In developing countries such as India, growth in the pump market has primarily been on account of agricultural and industrial growth. Pumps play a dominant role in sectors such as agriculture, water and wastewater management, power generation, oil and gas, mining, petrochemicals, construction, etc. Pumps are generally classified into positive displacement and dynamic pumps based on the type of operating principle. Displacement pumps can be subclassified as rotary and reciprocating pumps, while dynamic pumps can be centrifugal and special effect pumps.
Market size and trends
The global pump market was estimated to be around $53 billion at end 2018. Of this, the centrifugal pumps segment accounts for approximately two-thirds of the overall consumer demand. In India, the total pump market is estimated at around Rs 150 billion. In the past four years, the market has grown at the rate of around 6 per cent. Most of the market (about 95 per cent) comprises centrifugal pumps, while the remaining 5 per cent are positive displacement pumps.
India’s pumpset imports have seen a fluctuating trend, decreasing to Rs 9.3 billion in 2016-17 from Rs 11.4 billion in 2014-15, before increasing to Rs 12.3 billion in 2017-18. India imports 30 per cent of its pumpsets from China, Germany accounts for almost 20 per cent and the US for around 12 per cent. Pump part imports have witnessed a similar fluctuating trend as pumpset systems. Imports reached a five-year high at Rs 12.7 billion in 2017-18 after the lowest annual import level of Rs 10.6 billion in 2016-17.
India exports pumps to over 100 countries. There has been a steady increase in exports of pumpsets over the past four years, growing at a compound annual growth rate (CAGR) of 4.6 per cent. In 2017-18, the pumpset export market reached a five-year high of Rs 11.6 billion. The Middle East and Southeast Asia are the two regions which account for the largest exports of pumpsets from India, while the US accounts for 8.6 per cent of total pumpset exports. Meanwhile, exports of pump parts have remained steady, around the Rs 5 billion mark every year between 2014-15 and 2017-18.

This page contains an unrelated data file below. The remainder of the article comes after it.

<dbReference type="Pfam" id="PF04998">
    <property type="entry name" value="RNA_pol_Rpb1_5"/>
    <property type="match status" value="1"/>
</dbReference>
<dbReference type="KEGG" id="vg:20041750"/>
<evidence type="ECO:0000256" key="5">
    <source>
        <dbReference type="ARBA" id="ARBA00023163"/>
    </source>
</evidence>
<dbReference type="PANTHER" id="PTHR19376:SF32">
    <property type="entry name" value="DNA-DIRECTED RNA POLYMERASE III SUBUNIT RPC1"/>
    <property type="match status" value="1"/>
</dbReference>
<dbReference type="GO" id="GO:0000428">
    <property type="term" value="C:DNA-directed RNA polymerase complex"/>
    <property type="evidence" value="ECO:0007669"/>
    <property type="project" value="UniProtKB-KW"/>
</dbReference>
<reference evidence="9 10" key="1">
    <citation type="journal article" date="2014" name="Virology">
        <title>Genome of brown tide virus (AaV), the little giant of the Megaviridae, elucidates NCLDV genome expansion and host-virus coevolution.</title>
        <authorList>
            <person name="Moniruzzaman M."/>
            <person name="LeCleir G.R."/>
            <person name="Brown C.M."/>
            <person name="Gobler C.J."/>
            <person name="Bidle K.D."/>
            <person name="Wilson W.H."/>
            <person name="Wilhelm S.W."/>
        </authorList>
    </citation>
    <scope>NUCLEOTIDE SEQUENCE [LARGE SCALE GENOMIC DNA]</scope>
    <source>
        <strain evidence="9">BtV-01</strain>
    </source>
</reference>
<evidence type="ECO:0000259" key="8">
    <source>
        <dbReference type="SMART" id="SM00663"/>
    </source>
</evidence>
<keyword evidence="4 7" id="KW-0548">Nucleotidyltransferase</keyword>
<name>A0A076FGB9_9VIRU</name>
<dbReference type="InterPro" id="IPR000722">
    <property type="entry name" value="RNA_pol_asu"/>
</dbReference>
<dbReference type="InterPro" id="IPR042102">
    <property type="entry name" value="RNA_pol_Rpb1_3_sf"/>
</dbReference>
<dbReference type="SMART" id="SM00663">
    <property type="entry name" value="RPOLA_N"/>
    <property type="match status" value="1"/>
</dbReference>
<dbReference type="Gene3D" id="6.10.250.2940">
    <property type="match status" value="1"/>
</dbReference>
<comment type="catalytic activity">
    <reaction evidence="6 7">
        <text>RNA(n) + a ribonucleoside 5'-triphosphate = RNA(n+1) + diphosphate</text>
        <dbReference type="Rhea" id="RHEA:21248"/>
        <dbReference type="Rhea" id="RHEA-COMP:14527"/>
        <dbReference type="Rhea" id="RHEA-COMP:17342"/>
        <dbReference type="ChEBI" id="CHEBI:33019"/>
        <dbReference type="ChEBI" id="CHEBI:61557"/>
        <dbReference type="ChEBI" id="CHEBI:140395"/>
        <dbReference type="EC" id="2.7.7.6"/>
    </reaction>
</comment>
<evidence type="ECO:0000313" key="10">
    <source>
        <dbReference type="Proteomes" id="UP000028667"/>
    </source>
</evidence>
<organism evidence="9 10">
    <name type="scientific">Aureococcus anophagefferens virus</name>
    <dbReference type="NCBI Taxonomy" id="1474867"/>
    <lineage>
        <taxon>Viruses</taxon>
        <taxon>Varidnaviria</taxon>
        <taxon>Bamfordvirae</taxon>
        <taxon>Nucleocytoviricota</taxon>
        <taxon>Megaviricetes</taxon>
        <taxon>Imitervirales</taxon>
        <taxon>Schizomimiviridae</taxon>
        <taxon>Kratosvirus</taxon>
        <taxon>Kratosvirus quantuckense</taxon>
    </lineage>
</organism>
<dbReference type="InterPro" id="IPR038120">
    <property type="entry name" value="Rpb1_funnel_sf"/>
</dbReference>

Agriculture and building services account for the major portion of demand at 46 per cent of the market in terms of value, while the rest of the infrastructure sectors together account for the remaining 54 per cent. Of the infrastructure sectors, the water and wastewater treatment segment accounts for the maximum demand for pumps. This is followed by power, oil and gas, and mining. The country’s solar pump market stands at over Rs 21 billion currently. Shakti Pumps and Lubi Pumps (also a solar module manufacturer with 150 MW of capacity) are the only integrated solar pump manufacturers that provide engineering, procurement and construction (EPC) services as well. Other companies supply pumps to system integrators who do the installation and EPC work.
The industry’s structure is characterised by a high level of market fragmentation with the presence of a few big players and a large number of medium- and small-sized players. There are over 800 domestic pump manufacturers and the industry employs over 120,000 people. The organised pump market is represented by over 300 players, with the top 10 accounting for 45 per cent of the overall market share. The share of the organised market has jumped from 35 per cent to 55 per cent during the 2009-16 period.
The pump industry comprises a few large players – both Indian and multinational companies – and many small and medium enterprises (SMEs). Some domestic SMEs have entered foreign markets such as Egypt, the US, West Asia, Greece and Italy, while MNCs have either entered into joint ventures or made direct investments in the Indian market. Some of the larger Indian players such as Kirloskar, CRI Pumps, Texmo Industries, Jyoti Pumps, WPIL Limited and Flowmore have a considerable footprint in the pump market, and offer customised solutions to different segments. The pump industry is undergoing change as well as consolidation globally. Major international players are seeing growth prospects in the Indian market and are thus seeking to increase their presence.
Foreign companies such as KSB Pumps, Grundfos Pumps, Wilo AG and Flowserve Corporation are already active in India and are leaders in industrial pumping systems. In addition, several medium-sized players such as Shakti Pumps, Falcon Pumps, Roto Pumps, Kishor Pumps, Sharp Pumps, Suguna Pumps and Aqua Sub Pumps also have a significant market share in the domestic pump industry.